Asked 12 months ago - Dallas, TXFlag
My ex-husband of 8 years has court ordered supervised visitation. He has not attempted to utilize his rights in the last 5 years. Although he has made no attempt in 5 years he has now attempted to contact other people in connection to myself to find out information about my current husband and myself as well as my daughter. She is avid about not wanting anything to do with him, in her words fears him. We are needing to know what legal rights she has in regards to her biological father. She does not want to have to be made to see him. We are supposed to be relocating and she is extremely happy about it and does not want him to be able to interfere in that choice.
I agree completely with Mr. Davis's assessment, but I'd add one more thing. This may be way off base, but since there's obviously some parts missing to this story, let's just throw this in there. If the situation warrants it, you might consider filing an action to terminate his parental rights altogether. Unless there really is no relationship there (and usually there's a stepparent hoping to adopt), termination cases are often unsuccessful, but the facts that he did something to warrant supervised visitation, ignored his child for five years, and apparently did something to make her fear him, suggest there might be more to this, and I think it might be worth consulting with an attorney to see if the specific facts of your situation would likely lend themselves to a successful termination suit (assuming that would benefit your daughter). Just a thought.
Your court orders determine what rights the father has to see your child. As a parent conservator, under the orders, you are obligated to see that your daughter goes to visitations. As well, if the court order requires you to notify your ex of where you live, you are obligated to do just that, no mater what your daughter wants. Failure to do so can land you in contemptof court and in jail for failure, or refusal, to follow the court's orders.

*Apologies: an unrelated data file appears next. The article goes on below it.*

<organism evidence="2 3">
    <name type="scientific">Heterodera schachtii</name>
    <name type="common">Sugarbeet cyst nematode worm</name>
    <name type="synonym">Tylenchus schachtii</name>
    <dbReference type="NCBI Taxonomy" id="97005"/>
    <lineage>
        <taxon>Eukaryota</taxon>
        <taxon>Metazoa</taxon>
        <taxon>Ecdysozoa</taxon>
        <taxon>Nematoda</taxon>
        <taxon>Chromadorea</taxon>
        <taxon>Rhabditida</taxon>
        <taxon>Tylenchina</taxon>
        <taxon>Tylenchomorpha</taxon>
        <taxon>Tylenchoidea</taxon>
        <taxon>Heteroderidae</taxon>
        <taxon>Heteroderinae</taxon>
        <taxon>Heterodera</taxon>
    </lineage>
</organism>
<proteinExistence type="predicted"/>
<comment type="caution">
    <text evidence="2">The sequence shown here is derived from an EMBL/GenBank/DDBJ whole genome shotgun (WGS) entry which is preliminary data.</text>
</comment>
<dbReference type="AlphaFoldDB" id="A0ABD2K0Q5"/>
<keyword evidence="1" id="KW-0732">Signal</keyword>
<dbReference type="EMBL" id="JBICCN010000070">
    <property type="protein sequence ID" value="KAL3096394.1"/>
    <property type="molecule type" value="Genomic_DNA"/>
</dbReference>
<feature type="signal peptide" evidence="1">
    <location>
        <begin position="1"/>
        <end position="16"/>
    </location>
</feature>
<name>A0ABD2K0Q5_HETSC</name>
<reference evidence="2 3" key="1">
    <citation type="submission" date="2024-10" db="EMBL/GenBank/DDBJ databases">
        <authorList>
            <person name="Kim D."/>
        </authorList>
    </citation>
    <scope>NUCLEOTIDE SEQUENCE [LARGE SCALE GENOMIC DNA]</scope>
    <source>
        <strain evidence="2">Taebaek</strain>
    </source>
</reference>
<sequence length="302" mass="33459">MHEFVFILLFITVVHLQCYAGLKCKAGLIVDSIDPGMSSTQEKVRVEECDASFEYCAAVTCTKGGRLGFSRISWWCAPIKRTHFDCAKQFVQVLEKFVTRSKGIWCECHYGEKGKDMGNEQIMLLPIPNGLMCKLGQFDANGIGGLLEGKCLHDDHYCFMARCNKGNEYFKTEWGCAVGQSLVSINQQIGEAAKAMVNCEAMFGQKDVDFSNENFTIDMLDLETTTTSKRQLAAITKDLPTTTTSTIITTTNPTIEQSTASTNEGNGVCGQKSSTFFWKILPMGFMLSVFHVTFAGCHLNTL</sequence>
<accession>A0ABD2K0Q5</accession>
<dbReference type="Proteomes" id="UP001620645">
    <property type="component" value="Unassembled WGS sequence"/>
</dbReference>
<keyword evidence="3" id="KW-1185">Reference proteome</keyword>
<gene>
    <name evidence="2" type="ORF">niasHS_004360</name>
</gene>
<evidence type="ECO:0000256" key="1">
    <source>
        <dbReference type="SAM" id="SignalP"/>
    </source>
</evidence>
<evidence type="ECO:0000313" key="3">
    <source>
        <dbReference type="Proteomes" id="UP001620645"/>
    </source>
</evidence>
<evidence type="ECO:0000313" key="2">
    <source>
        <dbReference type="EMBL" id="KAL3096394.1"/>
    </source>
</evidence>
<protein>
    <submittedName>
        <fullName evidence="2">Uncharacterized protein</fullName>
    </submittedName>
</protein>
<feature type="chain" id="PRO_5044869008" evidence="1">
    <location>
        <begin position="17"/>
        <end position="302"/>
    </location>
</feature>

That being said, custody orders are able to be modified. However, based on the facts as you have stated, is appears that the father already has supervised visitation. Therefore, that he has not seen his daughter in 5 years would not be cause for any more stringent visitation. Not knowing why your daughter fears him restricts my ability to answer this question as well, however, I would presume her fears have something to do with the surpervised visitation.
Finally, a child of 14 has no legal rights in this matter. She can voice her opinion, but, that is all. When it comes to court, an attorney ad litem can be appointed to represent her interests and she can talk to the judge about her wants, needs, and desires, but, the judge is not bound by what she says. Her statements are only facts he considered in making his decision.
You need to consult with a family law attorney before you relocate. The last thing you want is an enforcement action being brought aqgainst you alleging that you have beem hiding your daughter and preventing your ex from visiting her, even if the visits are supervised.
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